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  • Writer's pictureAngeline

Why free technology is anything but cheap

Illustration by Angeline Veeneman, licensed under a Creative Commons Attribution-NonCommercial 4.0 International License.

Affordability of technology has dramatically improved in the last decade, making access to modern and powerful digital tools easier than ever for non-profits. Yet, whilst getting something free or discounted is great, it can hide the true cost of technology. For non-profit organisations, this can mean making the wrong choice of technology and ending up paying for it (in more ways than one) down the track.

There’s lots of inexpensive technology out there, ranging from website development platforms, email systems, CRM solutions, digital marketing tools, social media channels, and many more. Non-profit organisations can also access special technology donation and discount programs. Microsoft and Google both have well-known donation programs which give eligible organisations free access to their cloud-based productivity suites (respectively MS365 and GSuite) and other products. Other major technology players like Salesforce, Adobe, Atlassian, Citrix, XERO and MYOB, to name but a few, also have attractive pricing models for non-profits. In fact, as Corporate Social Responsibility (CSR) becomes more prominent on companies’ agendas, it is fast becoming the norm for technology providers with a core customer base in the commercial sector to offer non-profit pricing.

Of course, this is great news for non-profits; not only this can drastically decrease the level of investment required, it is also a catalyst for NFPs to adopt digital tools they may have otherwise considered out of reach.

Yet, free license does not equate cheap solution, and decisions based purely on the premise of free access can cost organisations dearly down the line. “Surprises” can include high implementation costs, expensive customisation needs, poor user adoption, disappointing product performance, incompatibility with other systems, unforeseen support costs, and so forth. Here’s how to look beyond that initial price tag together with some guidelines on how you can make the most of non-profit pricing offers.

What to check for:

Here are some questions you should ask when looking at free, low-cost or discounted technology:

  • Does the product support the functionalities we need or will we have to spend money on customising it?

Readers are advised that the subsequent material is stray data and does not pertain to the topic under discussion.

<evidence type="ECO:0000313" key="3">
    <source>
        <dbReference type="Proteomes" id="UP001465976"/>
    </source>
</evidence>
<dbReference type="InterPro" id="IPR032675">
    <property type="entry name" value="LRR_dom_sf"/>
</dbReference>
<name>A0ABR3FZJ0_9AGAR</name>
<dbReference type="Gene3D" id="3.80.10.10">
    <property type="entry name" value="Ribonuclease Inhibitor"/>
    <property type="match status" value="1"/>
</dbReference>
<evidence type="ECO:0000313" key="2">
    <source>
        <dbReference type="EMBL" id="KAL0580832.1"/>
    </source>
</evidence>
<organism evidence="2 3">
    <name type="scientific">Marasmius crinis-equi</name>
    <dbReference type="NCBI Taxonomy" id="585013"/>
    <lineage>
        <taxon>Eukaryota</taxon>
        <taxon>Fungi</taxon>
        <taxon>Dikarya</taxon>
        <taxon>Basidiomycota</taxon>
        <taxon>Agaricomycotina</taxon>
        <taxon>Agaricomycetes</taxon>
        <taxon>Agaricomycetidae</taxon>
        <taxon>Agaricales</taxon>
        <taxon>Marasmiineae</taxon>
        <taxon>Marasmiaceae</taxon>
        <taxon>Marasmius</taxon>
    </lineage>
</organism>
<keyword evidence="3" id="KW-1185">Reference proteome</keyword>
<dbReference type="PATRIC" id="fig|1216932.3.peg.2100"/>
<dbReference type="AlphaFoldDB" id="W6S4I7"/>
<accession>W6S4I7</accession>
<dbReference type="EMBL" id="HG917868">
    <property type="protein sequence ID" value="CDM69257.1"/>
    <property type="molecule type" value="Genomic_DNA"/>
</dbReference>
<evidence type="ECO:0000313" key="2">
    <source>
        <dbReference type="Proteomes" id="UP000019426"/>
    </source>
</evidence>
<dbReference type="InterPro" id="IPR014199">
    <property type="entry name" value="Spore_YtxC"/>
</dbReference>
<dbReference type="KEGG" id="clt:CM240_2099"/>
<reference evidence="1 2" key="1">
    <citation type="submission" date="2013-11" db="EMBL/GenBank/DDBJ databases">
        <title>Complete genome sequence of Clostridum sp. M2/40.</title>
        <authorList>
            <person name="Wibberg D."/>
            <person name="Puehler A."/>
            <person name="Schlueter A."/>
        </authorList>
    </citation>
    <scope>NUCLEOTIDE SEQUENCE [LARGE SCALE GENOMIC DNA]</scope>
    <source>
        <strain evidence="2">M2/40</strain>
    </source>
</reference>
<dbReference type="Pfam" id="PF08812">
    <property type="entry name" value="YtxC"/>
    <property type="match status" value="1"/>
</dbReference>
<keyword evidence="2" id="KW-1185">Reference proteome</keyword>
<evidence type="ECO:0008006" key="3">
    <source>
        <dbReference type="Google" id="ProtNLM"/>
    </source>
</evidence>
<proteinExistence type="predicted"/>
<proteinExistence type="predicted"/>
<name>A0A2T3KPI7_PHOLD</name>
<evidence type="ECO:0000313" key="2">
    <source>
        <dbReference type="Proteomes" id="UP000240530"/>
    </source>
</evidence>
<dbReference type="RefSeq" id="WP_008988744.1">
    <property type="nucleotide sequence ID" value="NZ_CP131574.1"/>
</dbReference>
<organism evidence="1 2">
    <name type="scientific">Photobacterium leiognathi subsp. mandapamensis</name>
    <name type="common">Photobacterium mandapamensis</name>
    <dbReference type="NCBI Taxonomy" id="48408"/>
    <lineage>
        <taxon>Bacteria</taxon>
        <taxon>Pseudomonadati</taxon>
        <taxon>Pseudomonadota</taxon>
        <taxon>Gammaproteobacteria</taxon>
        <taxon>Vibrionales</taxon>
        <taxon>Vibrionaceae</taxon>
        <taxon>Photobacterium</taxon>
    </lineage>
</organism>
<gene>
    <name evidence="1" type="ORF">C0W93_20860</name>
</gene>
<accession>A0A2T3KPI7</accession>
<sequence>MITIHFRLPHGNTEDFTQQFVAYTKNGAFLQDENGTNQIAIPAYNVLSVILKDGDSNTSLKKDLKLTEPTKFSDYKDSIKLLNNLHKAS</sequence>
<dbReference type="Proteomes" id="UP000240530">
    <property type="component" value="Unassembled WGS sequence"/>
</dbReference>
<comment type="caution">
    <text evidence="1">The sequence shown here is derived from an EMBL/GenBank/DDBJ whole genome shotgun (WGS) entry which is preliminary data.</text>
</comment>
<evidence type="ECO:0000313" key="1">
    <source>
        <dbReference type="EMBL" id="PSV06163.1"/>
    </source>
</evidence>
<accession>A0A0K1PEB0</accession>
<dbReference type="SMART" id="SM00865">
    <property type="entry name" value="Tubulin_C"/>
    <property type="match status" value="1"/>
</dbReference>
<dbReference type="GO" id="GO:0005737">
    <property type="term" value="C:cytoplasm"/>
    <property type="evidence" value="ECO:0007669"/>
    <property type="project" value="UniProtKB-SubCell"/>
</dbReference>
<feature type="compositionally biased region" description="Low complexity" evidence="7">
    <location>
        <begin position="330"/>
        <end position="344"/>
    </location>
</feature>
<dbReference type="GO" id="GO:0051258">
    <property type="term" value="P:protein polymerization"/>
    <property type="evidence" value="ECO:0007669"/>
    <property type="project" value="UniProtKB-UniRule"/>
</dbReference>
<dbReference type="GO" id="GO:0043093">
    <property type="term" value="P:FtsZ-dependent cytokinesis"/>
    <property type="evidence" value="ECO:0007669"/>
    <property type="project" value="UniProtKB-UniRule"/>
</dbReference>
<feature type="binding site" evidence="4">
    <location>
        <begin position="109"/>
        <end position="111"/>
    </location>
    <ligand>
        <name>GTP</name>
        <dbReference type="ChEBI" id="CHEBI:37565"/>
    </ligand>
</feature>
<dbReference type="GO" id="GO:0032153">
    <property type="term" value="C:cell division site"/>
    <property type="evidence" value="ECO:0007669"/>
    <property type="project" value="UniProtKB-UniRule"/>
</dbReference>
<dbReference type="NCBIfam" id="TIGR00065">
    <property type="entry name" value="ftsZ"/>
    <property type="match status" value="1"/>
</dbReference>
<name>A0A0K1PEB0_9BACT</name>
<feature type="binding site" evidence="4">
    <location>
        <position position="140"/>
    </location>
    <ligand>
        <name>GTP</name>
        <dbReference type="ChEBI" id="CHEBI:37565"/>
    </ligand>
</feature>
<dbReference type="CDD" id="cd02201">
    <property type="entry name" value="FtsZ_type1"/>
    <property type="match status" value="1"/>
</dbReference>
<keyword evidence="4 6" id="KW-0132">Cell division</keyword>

• Compared to another more expensive product, will implementation costs outweigh the benefits of having free/discounted licenses?

  • Are on-going support and maintenance (things like hosting, technical upgrades, infrastructure and helpdesk) included or do we need to budget for those?

  • Do we get access to all the features/modules we need with the free/discounted offer?

  • Does the discount apply to the specific product version we need?

  • Is there a cap on how many licenses (or users or data volumes) we can get under the free or discounted agreement?

  • Is there a risk that the offering get discontinued or that pricing conditions may change?

Making the most of non-profit offerings:

1) Always check if there is an NFP pricing and that you are eligible:

  • check out ConnectingUp (for Australian and NZ non-profits) or TechSoup for donations and discounts on digital products and services;

  • in general, eligibility applies to organisations which have a recognised charity status and are tax-exempt, but conditions vary and you should always check details with specific vendors (for example, some programs apply only to certain countries and / or particular versions of a product);

  • remember that not all vendors advertise they have a non-profit pricing, so ask them directly if they have (or are willing to start) one.

2) Work out your Total Cost of Ownership (TCO) and budget for a minimum of 3 years:

Your TCO should include both:

  • implementation costs, which include activities like project management, development costs, data migration, integration with other systems, user training and system set-up;

  • ongoing costs; not just the operational costs to maintain the system (such as technical maintenance, user support, licenses, infrastructure and hosting) but also what you need to provision for continuous improvement.

3) Weigh total pricing in the balance:

  • make sure you take into consideration not only the costs, but also how well the product fits your needs and your organisation’s capacity to adopt it successfully (read up more on the 3 things to consider when choosing technology fit for your purpose);

  • manage your risk: consider what it would cost you if you had to pay full price; whilst it is unlikely vendors would relinquish their donations programs, things can change.

Of course, spending lots of money on a pricey product is no guarantee it is going to be the right solution for you, and NFPs should always look for cost-effective ways of accessing technology. Cost is an important part of the equation when making a decision but it can’t be the sole criteria, and it’s critical to consider the big picture and weigh total costs against benefits. So free is good, but on its own, it’s not good enough.


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